Defense Says Police and Prosecutors Created A False Narrative for 2015 Murder

Defense counsel continued to insist July 12 that the defendants in a murder trial were actually the victims and that police and prosecutors constructed a false narrative around their mistaken theory of the case.

Joseph Barbour, Willie Glover and Charles McRae are charged with first-degree murder while armed. Witnesses say the men attempted to rob an apartment on the 700 block of 24th Street, NE in 2015. According to witness testimony, Barbour, 38, and Glover, 40, stormed into the  Langston Terrace apartment wearing masks while McRae, 66, came in without one. They are accused of stabbing Lenard Wills, 50, during the robbery.

Barbour’s attorney, Samuel Delgado, began his closing statement by reiterating his theory of the case. The attorney said Barbour was already in the apartment using drugs when three robbers entered. He said Barbour was stabbed in the chaos as people tried to escape.

Barbour’s attorney also said witnesses were coached by police and prosecutors between their initial interviews, grand jury testimonies and trial testimonies. He said the police and prosecutors implanted the key points of their theory of the case into the minds of the witnesses. According to Delgado, police intentionally neglected to tape interviews and took statements from witnesses whose minds were clouded by drug use in order to guide their testimonies and craft their own narrative.

Delgado then told the jury that the witnesses the prosecution used were not necessarily dependable, emphasizing that they were not the sorts of people the jury would invest their money with, and therefore were not to be trusted with other important matters.

Glover’s attorney, Thomas Heslep, commented on the witness who called himself “the doorman” in his closing statement, saying it was suspicious that the witness did not speak about the crime for years.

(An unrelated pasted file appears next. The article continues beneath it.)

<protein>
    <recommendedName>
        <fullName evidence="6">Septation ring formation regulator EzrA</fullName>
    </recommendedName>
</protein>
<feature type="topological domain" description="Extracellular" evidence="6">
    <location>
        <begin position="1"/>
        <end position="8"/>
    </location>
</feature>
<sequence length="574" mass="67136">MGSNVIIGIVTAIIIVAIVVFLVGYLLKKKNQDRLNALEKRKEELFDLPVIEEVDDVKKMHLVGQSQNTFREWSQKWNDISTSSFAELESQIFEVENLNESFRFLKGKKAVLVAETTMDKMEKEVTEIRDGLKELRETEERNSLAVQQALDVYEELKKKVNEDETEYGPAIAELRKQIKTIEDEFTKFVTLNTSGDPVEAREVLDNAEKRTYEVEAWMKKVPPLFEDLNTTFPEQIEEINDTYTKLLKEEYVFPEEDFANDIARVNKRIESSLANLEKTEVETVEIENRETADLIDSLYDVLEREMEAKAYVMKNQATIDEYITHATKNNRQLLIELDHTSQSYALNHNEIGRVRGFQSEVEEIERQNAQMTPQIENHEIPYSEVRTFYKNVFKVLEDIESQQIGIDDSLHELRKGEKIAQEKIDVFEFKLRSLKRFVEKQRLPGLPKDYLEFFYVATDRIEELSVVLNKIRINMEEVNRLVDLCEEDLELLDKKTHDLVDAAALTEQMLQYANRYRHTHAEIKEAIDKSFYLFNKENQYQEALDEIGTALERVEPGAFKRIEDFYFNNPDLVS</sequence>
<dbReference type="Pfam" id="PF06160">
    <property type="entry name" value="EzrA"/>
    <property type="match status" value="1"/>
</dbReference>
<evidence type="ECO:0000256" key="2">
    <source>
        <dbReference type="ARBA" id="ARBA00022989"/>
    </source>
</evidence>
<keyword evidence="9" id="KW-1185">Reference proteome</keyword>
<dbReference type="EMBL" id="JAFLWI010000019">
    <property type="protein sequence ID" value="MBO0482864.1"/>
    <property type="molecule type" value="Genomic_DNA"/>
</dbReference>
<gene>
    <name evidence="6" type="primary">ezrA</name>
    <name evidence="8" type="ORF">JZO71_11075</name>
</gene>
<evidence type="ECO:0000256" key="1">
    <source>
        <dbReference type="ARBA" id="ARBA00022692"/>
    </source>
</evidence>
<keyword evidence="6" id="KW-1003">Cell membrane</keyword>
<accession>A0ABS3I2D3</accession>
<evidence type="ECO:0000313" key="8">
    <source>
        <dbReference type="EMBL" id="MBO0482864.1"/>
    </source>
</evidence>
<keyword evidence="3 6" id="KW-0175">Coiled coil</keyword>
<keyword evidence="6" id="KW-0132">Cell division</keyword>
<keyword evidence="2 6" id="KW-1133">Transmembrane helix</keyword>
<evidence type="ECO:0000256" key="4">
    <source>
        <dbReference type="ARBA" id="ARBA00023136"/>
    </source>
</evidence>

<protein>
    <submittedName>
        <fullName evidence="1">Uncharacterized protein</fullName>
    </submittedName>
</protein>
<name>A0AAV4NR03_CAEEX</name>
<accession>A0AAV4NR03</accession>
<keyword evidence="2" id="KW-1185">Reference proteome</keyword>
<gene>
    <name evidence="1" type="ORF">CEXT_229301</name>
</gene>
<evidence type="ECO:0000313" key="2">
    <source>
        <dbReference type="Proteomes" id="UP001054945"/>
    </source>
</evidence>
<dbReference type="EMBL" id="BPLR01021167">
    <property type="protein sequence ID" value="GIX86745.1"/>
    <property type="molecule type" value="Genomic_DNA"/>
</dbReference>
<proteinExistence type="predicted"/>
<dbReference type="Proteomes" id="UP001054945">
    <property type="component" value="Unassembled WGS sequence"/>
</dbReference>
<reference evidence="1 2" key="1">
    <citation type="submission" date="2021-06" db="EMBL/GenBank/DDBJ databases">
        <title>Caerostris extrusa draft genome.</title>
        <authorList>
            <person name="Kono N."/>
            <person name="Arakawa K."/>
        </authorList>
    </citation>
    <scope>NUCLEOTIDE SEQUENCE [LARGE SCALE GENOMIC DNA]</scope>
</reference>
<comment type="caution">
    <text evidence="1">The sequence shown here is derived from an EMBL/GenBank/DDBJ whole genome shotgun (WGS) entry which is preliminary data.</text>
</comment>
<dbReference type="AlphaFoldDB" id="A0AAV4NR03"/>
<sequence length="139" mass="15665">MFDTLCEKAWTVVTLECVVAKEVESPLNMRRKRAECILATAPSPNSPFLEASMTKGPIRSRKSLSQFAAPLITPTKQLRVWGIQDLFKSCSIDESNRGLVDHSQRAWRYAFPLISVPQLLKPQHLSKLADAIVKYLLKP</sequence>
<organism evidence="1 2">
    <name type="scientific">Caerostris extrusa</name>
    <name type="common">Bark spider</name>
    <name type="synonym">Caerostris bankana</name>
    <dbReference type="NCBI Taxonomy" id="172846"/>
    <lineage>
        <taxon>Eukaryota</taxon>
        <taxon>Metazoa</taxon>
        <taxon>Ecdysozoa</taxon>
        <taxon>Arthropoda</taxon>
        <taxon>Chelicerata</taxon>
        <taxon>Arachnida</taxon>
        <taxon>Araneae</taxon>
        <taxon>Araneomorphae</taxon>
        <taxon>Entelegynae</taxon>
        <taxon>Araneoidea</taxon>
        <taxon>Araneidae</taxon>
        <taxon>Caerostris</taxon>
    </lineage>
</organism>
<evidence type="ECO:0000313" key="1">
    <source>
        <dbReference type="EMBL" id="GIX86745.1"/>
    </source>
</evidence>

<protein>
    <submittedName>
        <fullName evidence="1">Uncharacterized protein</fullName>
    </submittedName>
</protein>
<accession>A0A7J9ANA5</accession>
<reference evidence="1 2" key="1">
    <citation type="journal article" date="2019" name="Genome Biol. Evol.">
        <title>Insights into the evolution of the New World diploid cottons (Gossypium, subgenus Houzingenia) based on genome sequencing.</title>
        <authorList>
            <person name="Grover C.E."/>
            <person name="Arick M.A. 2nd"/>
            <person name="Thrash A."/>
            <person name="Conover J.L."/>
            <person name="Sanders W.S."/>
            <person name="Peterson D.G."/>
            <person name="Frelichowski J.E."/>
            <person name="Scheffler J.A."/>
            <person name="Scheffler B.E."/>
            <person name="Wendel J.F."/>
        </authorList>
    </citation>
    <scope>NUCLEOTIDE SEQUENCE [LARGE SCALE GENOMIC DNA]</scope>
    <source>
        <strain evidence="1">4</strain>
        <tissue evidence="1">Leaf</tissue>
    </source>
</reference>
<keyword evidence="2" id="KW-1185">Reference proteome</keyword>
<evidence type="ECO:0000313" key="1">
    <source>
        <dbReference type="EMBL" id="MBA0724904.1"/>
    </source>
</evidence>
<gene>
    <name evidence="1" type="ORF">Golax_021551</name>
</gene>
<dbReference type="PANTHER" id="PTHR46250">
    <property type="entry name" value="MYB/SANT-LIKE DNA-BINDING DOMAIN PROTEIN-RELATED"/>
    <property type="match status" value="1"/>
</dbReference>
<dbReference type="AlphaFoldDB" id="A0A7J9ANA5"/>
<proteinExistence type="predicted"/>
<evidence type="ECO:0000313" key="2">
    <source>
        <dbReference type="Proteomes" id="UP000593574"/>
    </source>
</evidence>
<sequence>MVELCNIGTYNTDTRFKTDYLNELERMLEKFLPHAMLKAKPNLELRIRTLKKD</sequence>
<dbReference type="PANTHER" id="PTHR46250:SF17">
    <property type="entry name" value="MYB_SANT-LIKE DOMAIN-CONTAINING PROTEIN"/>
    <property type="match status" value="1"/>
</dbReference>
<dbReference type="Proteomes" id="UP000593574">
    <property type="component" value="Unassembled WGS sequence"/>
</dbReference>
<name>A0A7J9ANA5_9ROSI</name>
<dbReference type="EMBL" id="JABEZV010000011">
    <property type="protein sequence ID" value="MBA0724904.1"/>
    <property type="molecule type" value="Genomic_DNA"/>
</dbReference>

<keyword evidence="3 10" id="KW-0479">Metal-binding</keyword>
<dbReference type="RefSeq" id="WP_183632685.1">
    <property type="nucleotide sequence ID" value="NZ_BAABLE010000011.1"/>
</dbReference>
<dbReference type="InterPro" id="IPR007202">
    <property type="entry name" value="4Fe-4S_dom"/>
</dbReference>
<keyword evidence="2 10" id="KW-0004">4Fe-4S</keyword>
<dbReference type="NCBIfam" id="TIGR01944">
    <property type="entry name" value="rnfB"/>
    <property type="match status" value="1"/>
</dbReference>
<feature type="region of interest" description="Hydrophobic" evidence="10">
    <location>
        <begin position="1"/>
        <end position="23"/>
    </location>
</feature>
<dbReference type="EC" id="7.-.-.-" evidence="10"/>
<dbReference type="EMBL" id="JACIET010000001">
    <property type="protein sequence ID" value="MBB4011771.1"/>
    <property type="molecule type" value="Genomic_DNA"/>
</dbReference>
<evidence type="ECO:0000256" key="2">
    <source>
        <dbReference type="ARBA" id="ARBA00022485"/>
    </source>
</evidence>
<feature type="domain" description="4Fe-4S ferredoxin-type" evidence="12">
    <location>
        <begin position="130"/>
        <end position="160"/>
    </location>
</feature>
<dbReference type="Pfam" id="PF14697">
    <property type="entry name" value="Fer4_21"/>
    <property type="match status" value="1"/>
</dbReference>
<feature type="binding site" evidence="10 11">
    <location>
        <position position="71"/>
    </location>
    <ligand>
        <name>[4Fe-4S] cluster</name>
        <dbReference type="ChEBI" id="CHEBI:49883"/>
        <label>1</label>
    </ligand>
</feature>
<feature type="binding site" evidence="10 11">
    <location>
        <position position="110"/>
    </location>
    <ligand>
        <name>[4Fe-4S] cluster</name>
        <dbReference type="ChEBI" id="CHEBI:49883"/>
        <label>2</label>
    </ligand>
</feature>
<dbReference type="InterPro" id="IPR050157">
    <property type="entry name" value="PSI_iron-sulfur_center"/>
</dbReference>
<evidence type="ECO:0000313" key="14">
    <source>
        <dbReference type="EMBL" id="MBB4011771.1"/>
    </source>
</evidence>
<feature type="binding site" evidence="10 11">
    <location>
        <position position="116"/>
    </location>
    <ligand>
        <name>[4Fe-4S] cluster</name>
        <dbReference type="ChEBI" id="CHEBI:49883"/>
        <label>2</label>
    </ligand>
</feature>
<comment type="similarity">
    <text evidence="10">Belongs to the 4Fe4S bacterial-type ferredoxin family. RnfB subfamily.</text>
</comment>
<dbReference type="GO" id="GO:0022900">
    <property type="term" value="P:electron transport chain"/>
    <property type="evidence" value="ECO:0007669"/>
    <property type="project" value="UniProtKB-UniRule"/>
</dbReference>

In addition, Glover’s attorney said he believed the police missed probable witnesses because they were locked into an incorrect theory. For example, Heslep referenced video footage taken when police arrived on the scene. The video showed a man, who was not questioned by police, leaving the building. Glover’s attorney said the police ignored the man because he didn’t fit into their theory.

“Whatever facts that came that might have disturbed their hypothesis were ignored,” Heslep said.

In response, the prosecution said the man, who left the building about 10 minutes after the stabbing, was excluded because, if he had been the murderer, there would have not been any reason for him to stick around after committing the crime.

The prosecution also said inadequate attention was paid to DNA found on one of Barbour’s shoes, a mixture from two individuals, one of whom was confirmed as Barbour. The other sample could not be determined.

Like Barbour’s attorney, McRae’s attorney said be believed his client was a victim. He said McRae happened to be entering the apartment when the robbers stormed in. Several witnesses have said McRae regularly came to the apartment to do drugs.

The jury began their deliberations July 13.